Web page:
No matter how well you intend to perform, negative feedback is something everyone faces at work. Receiving negative feedback is as natural a part of your professional life as receiving positive feedback, a salary appreciation, or a promotion. But at the same time ﹘ however natural it might be ﹘ everyone wants to avoid it at all costs. We all dread those surprise calls from our seniors and those “we need to talk” emails from our bosses! While you cannot really do away with negative feedback at work because you are bound to make mistakes (how else will we learn), there are a few ways in which you can make a sweet-ish lemonade out of those sour lemons.
Firstly, let’s do something about that choice of words, shall we?
Too negative, eh? Let’s address this monster with a better name to tame our anxious minds.
How about calling it constructive criticism? Or performance review? How about critical feedback? Or, just good ol’ feedback?
If we simply drop the negative connotation attached to the term negative feedback, we will be able to look at it more rationally and employ the suggestions in a better manner.
Negative feedback is a result of mistakes. Mistakes are a result of trying. And trying is good!! But ‘trying’ cannot be our permanent address. We need to be able to learn from our mistakes, and be better once we know better.
What did Maya Angelou say about this? “Do the best you can until you know better. Then when you know better, do better.”
To turn this powerful, life-changing quote into a life practice, here’s how you can start acknowledging and accepting negative feedback and navigating through it gracefully to make the best out of it.
5 Ways To Accept Negative Feedback At Work
Understand That The Feedback Is Not A Personal Attack
Good negative feedback is about your performance, your actions, and your behaviour. It has absolutely nothing to do with who you are as a person. While harsh criticism can be difficult to deal with, one must remember that it is not a comment on you. More often than not, negative feedback comes from a place of good intentions. If you share a good rapport with the person who is giving you the feedback, especially, believe that they have good intentions and want to help you do better!
Ask Clarifying And Follow-Up Questions
The best way to understand where you went wrong and what was expected of you is to break down the information you are receiving down into smaller morsels. Tackle the feedback in smaller chunks to take away its overwhelming power!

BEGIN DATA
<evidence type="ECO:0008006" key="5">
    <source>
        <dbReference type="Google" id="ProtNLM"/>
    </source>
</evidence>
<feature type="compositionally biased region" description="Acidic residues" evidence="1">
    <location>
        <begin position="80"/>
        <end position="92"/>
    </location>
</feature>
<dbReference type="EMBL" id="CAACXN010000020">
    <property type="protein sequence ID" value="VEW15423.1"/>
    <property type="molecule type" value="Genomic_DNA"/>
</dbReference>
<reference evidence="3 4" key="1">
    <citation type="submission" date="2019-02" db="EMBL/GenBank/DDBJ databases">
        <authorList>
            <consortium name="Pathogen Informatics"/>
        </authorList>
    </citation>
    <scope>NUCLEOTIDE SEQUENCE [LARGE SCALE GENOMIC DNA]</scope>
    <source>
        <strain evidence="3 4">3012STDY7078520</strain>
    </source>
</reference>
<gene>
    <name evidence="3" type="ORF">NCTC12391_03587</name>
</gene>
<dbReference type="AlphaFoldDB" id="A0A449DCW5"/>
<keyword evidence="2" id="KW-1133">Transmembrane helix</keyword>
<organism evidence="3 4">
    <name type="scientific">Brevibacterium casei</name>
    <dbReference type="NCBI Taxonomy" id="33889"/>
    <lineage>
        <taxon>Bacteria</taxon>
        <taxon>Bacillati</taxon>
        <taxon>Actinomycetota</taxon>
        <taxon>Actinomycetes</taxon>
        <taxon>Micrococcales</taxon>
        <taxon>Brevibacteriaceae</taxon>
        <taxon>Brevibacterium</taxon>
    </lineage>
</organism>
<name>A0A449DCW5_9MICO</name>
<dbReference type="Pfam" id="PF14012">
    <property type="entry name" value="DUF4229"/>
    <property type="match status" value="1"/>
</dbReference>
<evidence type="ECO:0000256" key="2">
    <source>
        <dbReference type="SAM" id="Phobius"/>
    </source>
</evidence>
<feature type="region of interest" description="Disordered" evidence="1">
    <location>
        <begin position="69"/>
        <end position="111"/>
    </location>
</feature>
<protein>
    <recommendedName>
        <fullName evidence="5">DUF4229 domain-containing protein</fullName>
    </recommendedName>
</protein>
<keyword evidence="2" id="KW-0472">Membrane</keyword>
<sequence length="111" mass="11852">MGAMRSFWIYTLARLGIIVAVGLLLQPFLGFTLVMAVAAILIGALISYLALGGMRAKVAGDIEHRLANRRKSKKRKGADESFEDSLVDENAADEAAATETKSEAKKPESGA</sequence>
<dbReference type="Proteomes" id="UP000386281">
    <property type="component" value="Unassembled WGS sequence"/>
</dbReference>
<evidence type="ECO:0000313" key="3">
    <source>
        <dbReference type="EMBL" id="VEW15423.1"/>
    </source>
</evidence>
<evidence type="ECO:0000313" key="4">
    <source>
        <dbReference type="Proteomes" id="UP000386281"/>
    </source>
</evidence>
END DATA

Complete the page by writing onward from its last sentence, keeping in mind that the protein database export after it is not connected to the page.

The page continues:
Clarifying questions will ensure two things:
- You will have more clarity on how to rework your task
- The person giving feedback will know that you are making a genuine effort to rectify the error and will help you further in the process.
Believe it or not, giving negative feedback is almost as uncomfortable as taking it. Your interest in your growth makes it easier for both parties to tackle the issues at hand more compassionately.
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Process Your Emotions
Receiving criticism can be an overwhelming experience. And even if you’re known for being cool tempered, it is a valid possibility that you might lose your calm. Take a deep breath. Remain calm. Keep your feelings in check. Feedback can incite feelings of anger or defensiveness. But as long as your critic gives you feedback in a gracious manner, the same respect must be reciprocated.
Be Heard And Ask For Help If Needed
A feedback session should not be a monologue. So, make sure that you and your side of the story are heard. If there is a valid reason behind your mistakes, let your critic know. Chances are that they will understand your position better and this will make the conversation more productive and kind. No one can always know what the other might be going through, and if something has been affecting your performance, your critic must know the same. They can either help you do better or find a solution to the issue.
Take Initiative At The Earliest
Once the feedback is delivered and you have taken your time in accepting and processing it, make a plan. If you do not act on your feedback, the entire process is rendered vain. Take all that you feel will add value to your work and proceed.
Growth is made of learning and lessons. Growth is made of grace. Detach yourself from the experience of receiving negative feedback, understand what needs to be done better to be better, and do it.
The thing about feedback is that it is what you make it to be. Yes, you are allowed to be hurt when it is negative just as you are allowed to be happy when it’s positive. But either way, it does not take away from the fact that it is meant to take you ahead in life professionally and also sometimes personally.
Feedback, though not a very tidily wrapped gift, is a gift nonetheless. Accept it. Thank your critic. It is not an anchor. As long as it is not coming from a place of personal, harmful motives, it is only meant to push you towards betterment.
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Last Updated 12th August’2021